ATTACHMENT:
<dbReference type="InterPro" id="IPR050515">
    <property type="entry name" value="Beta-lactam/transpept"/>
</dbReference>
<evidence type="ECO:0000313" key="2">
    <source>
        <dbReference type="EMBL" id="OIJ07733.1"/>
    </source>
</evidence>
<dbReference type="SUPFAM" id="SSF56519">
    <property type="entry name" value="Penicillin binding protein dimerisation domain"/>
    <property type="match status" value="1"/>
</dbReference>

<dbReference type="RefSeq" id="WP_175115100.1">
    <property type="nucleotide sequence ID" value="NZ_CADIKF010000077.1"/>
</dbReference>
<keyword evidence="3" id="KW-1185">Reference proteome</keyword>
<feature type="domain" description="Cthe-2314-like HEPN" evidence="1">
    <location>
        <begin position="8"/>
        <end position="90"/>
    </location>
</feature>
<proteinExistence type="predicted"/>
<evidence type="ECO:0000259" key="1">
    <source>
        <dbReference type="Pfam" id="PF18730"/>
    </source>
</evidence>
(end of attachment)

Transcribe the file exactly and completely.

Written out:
<dbReference type="InterPro" id="IPR050515">
    <property type="entry name" value="Beta-lactam/transpept"/>
</dbReference>
<evidence type="ECO:0000313" key="2">
    <source>
        <dbReference type="EMBL" id="OIJ07733.1"/>
    </source>
</evidence>
<dbReference type="SUPFAM" id="SSF56519">
    <property type="entry name" value="Penicillin binding protein dimerisation domain"/>
    <property type="match status" value="1"/>
</dbReference>

<dbReference type="RefSeq" id="WP_175115100.1">
    <property type="nucleotide sequence ID" value="NZ_CADIKF010000077.1"/>
</dbReference>
<keyword evidence="3" id="KW-1185">Reference proteome</keyword>
<feature type="domain" description="Cthe-2314-like HEPN" evidence="1">
    <location>
        <begin position="8"/>
        <end position="90"/>
    </location>
</feature>
<proteinExistence type="predicted"/>
<evidence type="ECO:0000259" key="1">
    <source>
        <dbReference type="Pfam" id="PF18730"/>
    </source>
</evidence>